Jasper & Joop, Houghton Mifflin Harcourt (Boston, MA), January 2013.
Gemma & Gus, Houghton Mifflin Harcourt (Boston, MA), January 2013.


The Star of Melvin, written by Nathan Zimelman, Macmillan (New York, NY), 1987.
The Boy Who Loved to Draw, written by Barbara Brenner, Houghton Mifflin (Boston, MA), 1998.
The Rusty, Trusty Tractor, written by Joy Cowley, Boyds Mills Press, (Honesdale, PA), 1999.
Hop! Plop!, written by Corey Rosen Schwartz & Tali Klein, Walker & Company (New York, NY), 2006.


The Writing Process: One Writer’s Approach to Writing with Children, Stonetrow Studio, Philadelphia, PA, 1990.

* * * * * * *

All artwork and images used with permission of Olivier Dunrea.

A CHRISTMAS TREE FOR PYN. © 2011 by Olivier Dunrea. Published by Philomel Books, New York, NY. Images reproduced by permission of the publisher and are taken from this previous 7-Imp post.

The spiffy and slightly sinister gentleman introducing the Pivot Questionnaire is Alfred, © 2009 Matt Phelan.

11 comments to “Seven Questions Over Breakfast with Olivier Dunrea”

  1. This is one of the best ‘seven impossible things’ thus far
    ( and that is praise indeed!).

  2. OH HAPPY DAY! Thank you for this. I ADORE Gossie and Gertie. What wonderful, beautiful art, what an interesting person – thank you, thank you! I had a similar experience with my son with these books.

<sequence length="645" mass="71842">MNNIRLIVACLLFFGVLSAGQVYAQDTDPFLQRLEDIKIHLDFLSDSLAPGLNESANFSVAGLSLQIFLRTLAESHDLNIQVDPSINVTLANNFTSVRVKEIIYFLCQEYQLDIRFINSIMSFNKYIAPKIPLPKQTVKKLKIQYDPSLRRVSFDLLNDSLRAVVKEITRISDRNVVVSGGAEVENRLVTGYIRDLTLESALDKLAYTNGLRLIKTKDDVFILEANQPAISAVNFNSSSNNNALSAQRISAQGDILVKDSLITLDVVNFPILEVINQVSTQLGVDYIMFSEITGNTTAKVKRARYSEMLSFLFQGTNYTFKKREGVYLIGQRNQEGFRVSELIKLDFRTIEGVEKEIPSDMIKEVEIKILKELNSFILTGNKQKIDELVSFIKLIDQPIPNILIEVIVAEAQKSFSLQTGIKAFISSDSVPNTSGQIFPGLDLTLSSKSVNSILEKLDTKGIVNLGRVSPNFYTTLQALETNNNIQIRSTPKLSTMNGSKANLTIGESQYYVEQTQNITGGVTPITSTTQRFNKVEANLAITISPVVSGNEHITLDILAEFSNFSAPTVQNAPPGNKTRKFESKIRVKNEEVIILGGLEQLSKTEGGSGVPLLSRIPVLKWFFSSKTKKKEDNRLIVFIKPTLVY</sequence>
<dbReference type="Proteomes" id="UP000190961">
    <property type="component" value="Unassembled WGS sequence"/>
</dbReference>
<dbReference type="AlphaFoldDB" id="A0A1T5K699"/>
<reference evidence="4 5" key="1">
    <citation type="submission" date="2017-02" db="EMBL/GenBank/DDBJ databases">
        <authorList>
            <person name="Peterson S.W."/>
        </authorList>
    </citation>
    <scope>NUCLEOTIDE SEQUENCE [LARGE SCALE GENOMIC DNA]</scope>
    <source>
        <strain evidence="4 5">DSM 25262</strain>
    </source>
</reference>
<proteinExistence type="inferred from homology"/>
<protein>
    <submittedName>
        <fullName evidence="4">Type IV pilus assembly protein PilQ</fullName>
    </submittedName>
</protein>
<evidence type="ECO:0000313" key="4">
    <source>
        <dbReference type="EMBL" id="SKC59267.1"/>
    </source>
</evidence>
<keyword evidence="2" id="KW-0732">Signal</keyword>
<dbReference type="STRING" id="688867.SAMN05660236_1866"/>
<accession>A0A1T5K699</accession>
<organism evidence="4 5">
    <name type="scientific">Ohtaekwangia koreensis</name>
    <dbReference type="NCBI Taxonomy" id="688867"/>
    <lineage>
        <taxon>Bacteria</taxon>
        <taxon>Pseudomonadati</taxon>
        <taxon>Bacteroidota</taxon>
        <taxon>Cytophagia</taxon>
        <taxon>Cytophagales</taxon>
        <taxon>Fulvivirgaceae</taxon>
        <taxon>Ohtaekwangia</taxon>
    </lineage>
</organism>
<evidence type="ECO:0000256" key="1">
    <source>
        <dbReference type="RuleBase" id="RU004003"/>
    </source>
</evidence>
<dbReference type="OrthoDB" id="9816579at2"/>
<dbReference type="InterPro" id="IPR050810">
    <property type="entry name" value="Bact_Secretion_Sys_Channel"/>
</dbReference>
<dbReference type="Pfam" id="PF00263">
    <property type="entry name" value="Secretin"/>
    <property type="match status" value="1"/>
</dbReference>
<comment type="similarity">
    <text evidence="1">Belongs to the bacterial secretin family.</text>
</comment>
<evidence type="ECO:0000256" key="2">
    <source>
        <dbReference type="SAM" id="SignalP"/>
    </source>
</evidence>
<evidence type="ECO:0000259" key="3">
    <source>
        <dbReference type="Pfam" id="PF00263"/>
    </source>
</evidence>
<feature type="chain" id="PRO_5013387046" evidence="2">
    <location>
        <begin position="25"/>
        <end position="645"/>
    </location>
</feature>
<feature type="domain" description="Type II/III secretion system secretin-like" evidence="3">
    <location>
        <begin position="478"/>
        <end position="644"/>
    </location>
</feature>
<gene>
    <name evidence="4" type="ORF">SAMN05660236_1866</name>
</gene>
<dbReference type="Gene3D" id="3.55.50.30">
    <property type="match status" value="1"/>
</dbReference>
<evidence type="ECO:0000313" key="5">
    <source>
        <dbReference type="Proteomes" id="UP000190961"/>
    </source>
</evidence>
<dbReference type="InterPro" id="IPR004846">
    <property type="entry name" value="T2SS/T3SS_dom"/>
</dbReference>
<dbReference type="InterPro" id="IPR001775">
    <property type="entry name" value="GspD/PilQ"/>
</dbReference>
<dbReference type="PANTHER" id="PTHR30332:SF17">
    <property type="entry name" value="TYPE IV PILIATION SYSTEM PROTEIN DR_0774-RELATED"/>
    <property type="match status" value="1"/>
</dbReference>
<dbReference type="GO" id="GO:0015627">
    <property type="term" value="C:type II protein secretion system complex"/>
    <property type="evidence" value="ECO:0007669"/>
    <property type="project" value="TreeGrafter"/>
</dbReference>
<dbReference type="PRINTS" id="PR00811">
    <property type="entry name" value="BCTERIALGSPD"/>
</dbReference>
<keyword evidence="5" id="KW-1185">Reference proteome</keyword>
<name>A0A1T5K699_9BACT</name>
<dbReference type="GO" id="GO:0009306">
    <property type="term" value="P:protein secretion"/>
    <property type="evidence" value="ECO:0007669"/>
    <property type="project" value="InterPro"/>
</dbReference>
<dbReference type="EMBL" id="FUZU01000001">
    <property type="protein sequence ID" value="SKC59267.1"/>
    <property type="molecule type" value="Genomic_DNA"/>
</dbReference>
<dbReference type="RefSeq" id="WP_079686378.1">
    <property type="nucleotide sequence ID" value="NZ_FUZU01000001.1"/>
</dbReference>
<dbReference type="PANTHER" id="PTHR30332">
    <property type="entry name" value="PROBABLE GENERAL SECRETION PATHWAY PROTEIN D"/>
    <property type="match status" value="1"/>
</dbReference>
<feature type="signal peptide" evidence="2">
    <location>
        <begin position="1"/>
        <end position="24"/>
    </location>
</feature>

Happy Sunday.

  3. What an amazing interview! I literally kept looking over my shoulder to see if I was being watched- I so felt like I was catching glimpses of images meant only for Oliver’s friends. How lucky we are to have access to these amazing words and pictures. Thank you Oliver for being so forthcoming and thank you Jules as always for the amazing work you do!

  4. What an interesting and beautiful interview .

  5. Wonderful interview! Fantastic photos!

  6. What a chock-ful treat. Thank you so much for sharing.

  7. One of my favorite authors/artists as an editor (admiring from afar), and especially as a parent. This is so rich — thank you, thank you!

  8. The feathered friends are just too cute! After seeing the images of the cubs and company in the woods, I’d love to see his take on foxes. (Do foxes appear in that book?) Your environment looks so comfortable and full of love and calm. Terrific is a terrific word! I love it!

  9. […] posted an in-depth feature story about Olivier Dunrea last week, complete with intimate pictures of Dunrea’s home and workspace. Over here at […]

  10. […] […]

  11. Such beautiful illustrations…my heart is warm and fuzzy!